The Battle of Loos.ppt by shensengvf

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									The Battle of Loos
    25th September 1915-18th October 1915
(though most fighting took place 25th-27th Sept.)
Why attack at Loos?
   To try to break the stalemate on the Western Front
    after failures at Neuve Chapelle and Vimy Ridge.
   The opening up of a Mediterranean Front at
    Gallipoli was bogged down.
   The Russians were struggling to hold the Germans
    on the Eastern Front.
   To distract the Germans from a planned French
    attack.
   Kitchener was keen to reinforce British-French
    cooperation.” We must act with all energy and do
    our utmost to help France in this offensive, even
    though…..we may suffer heavy losses.”
General Haig, Commander of the First
               Army
General Haig’s concerns before battle
   He believed that there were not enough shells and
    heavy artillery for such a large offensive.
   The attack would be heavily dependent on
    Kitchener’s New Armies of volunteers which were
    not yet fully trained and lacked experience.
   The territory was unsuitable. Haig said the area was
    “not a favourable one for an attack…the ground, for
    the most part bare and open, would be so swept by
    machine-gun and rifle-fire….that a rapid advance
    would be impossible”. Sir Henry Rawlinson (Haig’s
    second-in-command) said that the “front is as flat as
    the palm of my hand. Hardly any cover
    anywhere….”
The Role of the Scots
   The Battle of Loos saw the greatest mobilisation of
    Scots troops since Culloden(1746).
   Two of the six British assault divisions were the 9th
    and 15th (Scottish) Divisions of the New Army.
   There were a dozen other Scottish formations within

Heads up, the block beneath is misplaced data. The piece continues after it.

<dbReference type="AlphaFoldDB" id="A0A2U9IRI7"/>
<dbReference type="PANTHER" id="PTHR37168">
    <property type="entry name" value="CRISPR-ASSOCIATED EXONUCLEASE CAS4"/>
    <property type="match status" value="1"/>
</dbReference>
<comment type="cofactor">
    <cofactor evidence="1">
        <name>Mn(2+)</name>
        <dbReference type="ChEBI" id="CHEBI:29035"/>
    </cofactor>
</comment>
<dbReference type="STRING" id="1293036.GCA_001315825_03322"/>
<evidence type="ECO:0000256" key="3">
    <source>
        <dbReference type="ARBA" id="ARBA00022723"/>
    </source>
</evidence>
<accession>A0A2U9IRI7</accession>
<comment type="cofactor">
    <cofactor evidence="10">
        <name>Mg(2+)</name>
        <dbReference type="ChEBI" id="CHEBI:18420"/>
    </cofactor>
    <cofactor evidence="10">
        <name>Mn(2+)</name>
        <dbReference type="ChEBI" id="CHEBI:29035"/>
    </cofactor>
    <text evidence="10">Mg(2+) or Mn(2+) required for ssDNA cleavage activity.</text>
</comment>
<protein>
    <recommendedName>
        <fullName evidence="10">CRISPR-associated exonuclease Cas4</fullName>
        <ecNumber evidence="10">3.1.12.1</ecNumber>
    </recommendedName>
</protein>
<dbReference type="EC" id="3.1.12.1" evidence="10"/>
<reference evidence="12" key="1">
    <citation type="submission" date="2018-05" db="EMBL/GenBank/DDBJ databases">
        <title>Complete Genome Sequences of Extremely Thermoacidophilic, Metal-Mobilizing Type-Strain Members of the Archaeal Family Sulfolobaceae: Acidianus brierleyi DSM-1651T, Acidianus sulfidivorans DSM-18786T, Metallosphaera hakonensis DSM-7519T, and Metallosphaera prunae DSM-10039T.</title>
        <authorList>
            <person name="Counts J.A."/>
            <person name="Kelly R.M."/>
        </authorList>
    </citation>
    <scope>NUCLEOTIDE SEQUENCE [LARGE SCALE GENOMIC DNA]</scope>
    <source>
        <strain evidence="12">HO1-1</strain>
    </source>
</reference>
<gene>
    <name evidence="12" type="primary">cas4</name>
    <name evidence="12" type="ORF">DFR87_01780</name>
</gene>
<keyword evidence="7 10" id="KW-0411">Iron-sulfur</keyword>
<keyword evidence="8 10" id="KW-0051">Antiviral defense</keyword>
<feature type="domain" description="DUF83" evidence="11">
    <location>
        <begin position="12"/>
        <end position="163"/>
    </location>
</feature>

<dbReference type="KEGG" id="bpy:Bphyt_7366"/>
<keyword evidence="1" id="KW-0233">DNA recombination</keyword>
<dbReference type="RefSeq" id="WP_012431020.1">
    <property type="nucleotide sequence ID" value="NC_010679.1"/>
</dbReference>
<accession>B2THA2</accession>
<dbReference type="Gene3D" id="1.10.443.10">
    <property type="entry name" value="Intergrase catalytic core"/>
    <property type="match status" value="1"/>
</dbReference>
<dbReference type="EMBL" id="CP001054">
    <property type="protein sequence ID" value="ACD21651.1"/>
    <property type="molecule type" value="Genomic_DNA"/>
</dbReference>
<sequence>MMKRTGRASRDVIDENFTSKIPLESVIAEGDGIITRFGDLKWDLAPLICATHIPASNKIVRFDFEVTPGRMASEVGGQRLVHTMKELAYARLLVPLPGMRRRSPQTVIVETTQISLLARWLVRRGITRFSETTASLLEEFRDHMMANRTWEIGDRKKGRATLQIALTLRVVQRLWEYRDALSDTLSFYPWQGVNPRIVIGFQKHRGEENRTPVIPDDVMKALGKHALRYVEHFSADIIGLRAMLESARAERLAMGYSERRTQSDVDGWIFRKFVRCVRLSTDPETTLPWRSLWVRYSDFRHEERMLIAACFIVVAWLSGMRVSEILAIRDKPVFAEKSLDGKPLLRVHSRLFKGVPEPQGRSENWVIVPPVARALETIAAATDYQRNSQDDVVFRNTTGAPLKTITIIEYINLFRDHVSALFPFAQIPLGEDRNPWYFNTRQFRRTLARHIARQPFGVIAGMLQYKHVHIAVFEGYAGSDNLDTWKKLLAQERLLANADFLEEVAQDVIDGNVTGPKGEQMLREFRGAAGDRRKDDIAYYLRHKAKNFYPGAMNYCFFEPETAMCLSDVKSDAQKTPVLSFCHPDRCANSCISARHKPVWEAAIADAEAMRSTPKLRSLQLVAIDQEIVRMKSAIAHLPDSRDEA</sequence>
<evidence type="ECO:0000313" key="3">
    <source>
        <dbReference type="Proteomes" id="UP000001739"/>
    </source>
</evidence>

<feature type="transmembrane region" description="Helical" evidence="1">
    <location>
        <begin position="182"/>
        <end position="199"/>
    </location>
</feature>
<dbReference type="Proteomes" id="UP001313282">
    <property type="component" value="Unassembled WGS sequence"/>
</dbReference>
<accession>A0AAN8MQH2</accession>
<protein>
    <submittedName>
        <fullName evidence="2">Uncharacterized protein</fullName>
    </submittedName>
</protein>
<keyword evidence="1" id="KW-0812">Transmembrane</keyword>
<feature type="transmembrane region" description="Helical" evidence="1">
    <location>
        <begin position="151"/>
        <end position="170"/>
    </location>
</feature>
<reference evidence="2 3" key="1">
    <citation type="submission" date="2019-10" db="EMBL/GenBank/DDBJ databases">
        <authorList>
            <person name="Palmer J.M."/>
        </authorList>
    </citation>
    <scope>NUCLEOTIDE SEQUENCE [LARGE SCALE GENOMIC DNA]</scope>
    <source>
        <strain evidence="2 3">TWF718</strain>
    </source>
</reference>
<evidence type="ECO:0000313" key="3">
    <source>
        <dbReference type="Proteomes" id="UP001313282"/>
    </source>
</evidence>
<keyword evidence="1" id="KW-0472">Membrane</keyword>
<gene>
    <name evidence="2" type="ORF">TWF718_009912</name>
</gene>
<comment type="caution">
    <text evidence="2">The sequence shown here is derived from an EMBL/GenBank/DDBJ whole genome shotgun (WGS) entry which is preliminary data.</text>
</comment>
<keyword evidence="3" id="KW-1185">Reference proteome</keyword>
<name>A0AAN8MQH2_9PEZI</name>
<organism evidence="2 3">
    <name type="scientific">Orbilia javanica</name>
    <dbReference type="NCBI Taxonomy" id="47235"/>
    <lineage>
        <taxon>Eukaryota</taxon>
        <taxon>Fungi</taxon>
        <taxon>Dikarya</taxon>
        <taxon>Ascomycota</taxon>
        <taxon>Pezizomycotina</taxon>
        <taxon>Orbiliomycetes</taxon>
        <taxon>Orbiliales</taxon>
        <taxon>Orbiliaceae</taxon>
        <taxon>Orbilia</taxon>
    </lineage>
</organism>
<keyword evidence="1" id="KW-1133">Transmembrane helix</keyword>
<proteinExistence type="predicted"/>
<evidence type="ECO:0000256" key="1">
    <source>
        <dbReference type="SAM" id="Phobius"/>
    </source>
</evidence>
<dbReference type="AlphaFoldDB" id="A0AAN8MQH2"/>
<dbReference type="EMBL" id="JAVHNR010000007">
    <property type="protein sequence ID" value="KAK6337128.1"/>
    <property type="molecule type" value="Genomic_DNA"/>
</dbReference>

the regular (ie not New Army) Divisions
   Nearly 30,000 Scots were amongst those who tried
    to attack and hold German positions between 25th
    and 27th September 1915, the first and most intense
    phase of the battle.
   Of the 72 infantry battalions which took part in the
    first phase of the battle, half bore Scottish names.
   Sir Douglas Haig was himself a Scot.
Before the Battle
   Haig was in charge of the British forces in the initial
    assault, though the French General Foch was in
    overall command of this particular offensive (the
    French were to attack further south some hours after
    the British.) The British reserves, however, were
    under the command of Sir John French, the British
    Commander-in-Chief.
   5,000 gas cylinders brought up to the front-lines.
    This was to be the first use of gas by British forces.
   A four-day preliminary artillery bombardment took
    place from 21st September.
   New trenches were dug in the chalky soil to allow
    thousands of men to be positioned nearer or at the
    front-line but the newly-dug trenches were clearly
    visible to the Germans and forewarned them of the
    attack, as did the very obvious movement forward of
    huge numbers of troops and munitions.
   Torrential rain and thunderstorms 23rd/24th Sept.
    flooded British trenches and the artillery
    bombardment created shell-holes and craters which
    made no man’s land even more difficult to cross
    once soldiers went “over the top”.
   British soldiers were issued gas masks but they were
    primitive and extremely uncomfortable to wear.
The New Trenches at the Loos
Frontline
25th September – Day 1
   Gas was released along with smoke –shells at first
    light to kill the enemy and allow the British to
    advance, but the wind dropped in some areas and
    even blew back onto the King’s Own Scottish
    Borderers and Highland Light Infantry causing over
    2,500 casualties and weakening the advance. The gas
    had been insufficient to kill the German machine
    gunners and the artillery bombardment had failed in
    many places to cut the enemy barbed wire. Where
    the Germans did retreat, they deliberately flooded
    their own trenches and retreated to well-prepared
    and fortified second-line trenches which were often
    above the British lines and therefore harder to
    capture.
First British Use of Gas at Loos
Early success?
   There were some successes at the Hohenzollern
    Redoubt for the Gordon and Seaforth Highlanders
    and the Camerons. The Scots of the 15th Div.
    battered and bayonetted their way across the German
    lines so quickly that the Germans fled uphill to their